ESRA 2017 Programme
|ESRA Conference App|
Friday 21st July, 13:00 - 14:30 Room: Q4 ANF3
Measurement issues in household surveys
|Chair||Dr Tobias Schmidt (Deutsche Bundesbank )|
|Coordinator 1||Dr Junyi Zhu (Deutsche Bundesbank)|
|Coordinator 2||Dr Alessandra Gaia (ISER, University of Essex)|
|Coordinator 3||Dr Jonathan Burton (ISER, University of Essex)|
Session DetailsWhile for policy evaluation the provision of high quality survey data on household finances (i.e. income, wealth, expenditures, benefits take up, etc.) is crucial, survey error on this topic seems not negligible: empirical evidence from the UK suggests that income is underreported at the extremes of the distribution and that this is one of the items with higher levels of non-response.
Within the “Total Survey Error” conceptual framework, various sources of error may impact on estimates of household finances. For example, non-response error may arise if top income earners are less likely to participate in surveys; coverage error may arise when homeless people are excluded from the sample frame; and measurement error may happen when sample members fail to recall all sources of household income or misreport benefit take-up due to social desirability.
It is unclear which are the main mechanisms leading to survey error in estimates of household finances and how different mechanisms interact with each other. On one hand, surveys on household finances are often long and burdensome for respondents; on the other hand, these studies are also prone to recall error – as they often rely heavily on the respondents’ ability to recall financial information – and to social desirability bias, as they usually rely on the respondents’ willingness to reveal sensitive information, such as income and benefits take-up.
Assessing which mechanisms lead to survey error in data on household finances is of utmost importance to choose the best strategies for improving data quality as different methods have different levels of effectiveness depending on which mechanisms influence data quality. For example, “forgiving introductions” can lower social desirability, but may not be particularly effective in reducing recall bias.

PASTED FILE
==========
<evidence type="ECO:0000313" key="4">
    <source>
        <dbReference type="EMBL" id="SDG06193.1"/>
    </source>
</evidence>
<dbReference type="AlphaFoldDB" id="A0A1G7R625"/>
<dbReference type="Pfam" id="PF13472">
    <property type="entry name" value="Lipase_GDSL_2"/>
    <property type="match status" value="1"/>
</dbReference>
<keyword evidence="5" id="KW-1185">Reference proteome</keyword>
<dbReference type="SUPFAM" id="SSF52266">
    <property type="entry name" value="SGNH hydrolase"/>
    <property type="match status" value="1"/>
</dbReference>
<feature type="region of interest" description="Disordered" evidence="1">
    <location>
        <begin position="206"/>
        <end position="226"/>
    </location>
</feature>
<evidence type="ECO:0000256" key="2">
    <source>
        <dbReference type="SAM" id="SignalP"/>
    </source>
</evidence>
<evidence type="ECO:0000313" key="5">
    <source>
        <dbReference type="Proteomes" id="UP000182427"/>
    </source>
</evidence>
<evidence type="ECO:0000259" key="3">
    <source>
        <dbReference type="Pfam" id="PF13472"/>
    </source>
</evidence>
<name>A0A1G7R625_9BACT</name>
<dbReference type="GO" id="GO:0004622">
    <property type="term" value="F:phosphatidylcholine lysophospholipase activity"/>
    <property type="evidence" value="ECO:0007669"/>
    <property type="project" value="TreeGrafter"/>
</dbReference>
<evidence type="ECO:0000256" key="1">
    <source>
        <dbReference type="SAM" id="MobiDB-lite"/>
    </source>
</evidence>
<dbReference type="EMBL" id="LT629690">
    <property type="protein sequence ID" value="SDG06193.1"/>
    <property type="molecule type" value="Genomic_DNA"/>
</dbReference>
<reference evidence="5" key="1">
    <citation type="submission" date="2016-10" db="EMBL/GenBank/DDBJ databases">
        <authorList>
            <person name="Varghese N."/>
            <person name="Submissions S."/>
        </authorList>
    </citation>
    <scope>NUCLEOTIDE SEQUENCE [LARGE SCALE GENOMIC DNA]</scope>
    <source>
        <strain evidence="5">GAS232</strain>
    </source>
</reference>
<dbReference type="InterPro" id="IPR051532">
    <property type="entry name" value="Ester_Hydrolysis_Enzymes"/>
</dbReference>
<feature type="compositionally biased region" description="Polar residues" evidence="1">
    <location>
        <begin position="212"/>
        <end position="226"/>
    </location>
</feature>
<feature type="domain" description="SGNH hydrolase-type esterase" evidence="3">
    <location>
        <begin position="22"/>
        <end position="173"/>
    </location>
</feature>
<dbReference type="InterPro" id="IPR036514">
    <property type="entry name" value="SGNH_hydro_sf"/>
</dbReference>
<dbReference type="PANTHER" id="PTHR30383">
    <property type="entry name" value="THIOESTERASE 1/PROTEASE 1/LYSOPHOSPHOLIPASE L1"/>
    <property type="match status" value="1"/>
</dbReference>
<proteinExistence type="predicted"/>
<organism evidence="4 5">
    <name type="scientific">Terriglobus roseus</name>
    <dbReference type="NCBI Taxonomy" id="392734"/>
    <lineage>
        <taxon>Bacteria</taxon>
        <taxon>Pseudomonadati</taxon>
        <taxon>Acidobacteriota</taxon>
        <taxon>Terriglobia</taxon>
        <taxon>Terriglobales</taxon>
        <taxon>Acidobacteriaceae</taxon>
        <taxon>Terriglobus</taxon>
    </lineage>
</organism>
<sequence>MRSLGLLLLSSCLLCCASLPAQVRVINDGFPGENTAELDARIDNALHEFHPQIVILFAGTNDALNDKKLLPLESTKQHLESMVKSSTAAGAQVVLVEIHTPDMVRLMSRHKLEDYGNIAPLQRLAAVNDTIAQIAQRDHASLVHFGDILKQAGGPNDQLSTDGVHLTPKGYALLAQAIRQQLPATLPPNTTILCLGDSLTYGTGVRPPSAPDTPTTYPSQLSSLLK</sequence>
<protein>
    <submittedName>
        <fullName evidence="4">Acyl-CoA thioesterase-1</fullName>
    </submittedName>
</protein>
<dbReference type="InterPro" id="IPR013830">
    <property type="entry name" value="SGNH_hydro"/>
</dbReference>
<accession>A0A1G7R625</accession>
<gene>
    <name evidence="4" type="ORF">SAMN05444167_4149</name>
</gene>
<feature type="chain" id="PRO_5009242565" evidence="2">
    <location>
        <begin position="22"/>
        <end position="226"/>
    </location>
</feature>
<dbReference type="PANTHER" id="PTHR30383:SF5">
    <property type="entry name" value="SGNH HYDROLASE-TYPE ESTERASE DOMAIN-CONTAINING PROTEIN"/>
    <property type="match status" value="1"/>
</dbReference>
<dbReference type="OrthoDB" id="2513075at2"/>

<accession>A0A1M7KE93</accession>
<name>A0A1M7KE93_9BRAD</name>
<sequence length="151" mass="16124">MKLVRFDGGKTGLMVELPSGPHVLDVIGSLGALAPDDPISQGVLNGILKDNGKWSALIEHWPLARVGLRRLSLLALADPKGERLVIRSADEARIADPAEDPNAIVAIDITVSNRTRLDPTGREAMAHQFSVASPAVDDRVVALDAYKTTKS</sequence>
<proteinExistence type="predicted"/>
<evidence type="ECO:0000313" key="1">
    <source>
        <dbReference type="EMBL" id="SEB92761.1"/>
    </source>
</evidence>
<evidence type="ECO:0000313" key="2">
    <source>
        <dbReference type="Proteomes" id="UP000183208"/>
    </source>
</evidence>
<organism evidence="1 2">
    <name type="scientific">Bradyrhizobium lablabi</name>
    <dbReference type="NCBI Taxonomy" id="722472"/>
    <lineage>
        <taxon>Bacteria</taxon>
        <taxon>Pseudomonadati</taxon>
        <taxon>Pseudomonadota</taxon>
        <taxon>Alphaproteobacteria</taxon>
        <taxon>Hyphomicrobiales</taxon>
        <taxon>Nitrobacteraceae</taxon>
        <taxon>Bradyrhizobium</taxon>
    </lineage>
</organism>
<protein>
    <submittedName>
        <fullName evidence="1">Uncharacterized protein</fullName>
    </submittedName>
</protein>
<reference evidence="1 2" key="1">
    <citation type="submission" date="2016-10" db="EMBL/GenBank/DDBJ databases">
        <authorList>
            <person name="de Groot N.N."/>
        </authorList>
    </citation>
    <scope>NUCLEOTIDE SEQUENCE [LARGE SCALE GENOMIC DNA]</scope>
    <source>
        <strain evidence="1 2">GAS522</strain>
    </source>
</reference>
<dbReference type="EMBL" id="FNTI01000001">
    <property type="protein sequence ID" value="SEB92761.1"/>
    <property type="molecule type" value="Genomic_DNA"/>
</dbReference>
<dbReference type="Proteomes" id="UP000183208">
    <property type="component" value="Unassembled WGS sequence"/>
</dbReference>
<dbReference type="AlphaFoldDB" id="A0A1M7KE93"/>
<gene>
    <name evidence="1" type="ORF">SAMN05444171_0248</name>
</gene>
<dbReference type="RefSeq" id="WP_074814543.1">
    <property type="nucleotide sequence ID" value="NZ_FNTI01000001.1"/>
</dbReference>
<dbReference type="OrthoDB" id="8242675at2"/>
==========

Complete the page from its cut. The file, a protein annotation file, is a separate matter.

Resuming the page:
We encourage submissions from academic scholars, researchers from national statistical offices, and researchers from market research companies on the challenges in estimating household finances.
Specifically, we are interested in:
- research (including cross-countries comparisons) on the different mechanisms (e.g. recall bias, response burden, social desirability) leading to survey error in measures of household finances;
- the sources of Total Survey Error in survey data on household finances (i.e. non-response error, coverage error, measurement error, processing error, etc.);
- methods to reduce Total Survey Error in data collection on household finances (e.g. “gamification” to lower response burden, “indirect questioning techniques” to lower social desirability bias, etc.);
- the use of administrative data to enhance data collection
Paper Details1. Measuring income in household surveys: evidence from a collection of experiments
Dr Paul Fisher (Institute for Social and Economic Research, University of Essex)
Professor Thomas Crossley (University of Essex and Institute for Fiscal Studies)
Dr Alessandra Gaia (Institute for Social and Economic Research, University of Essex)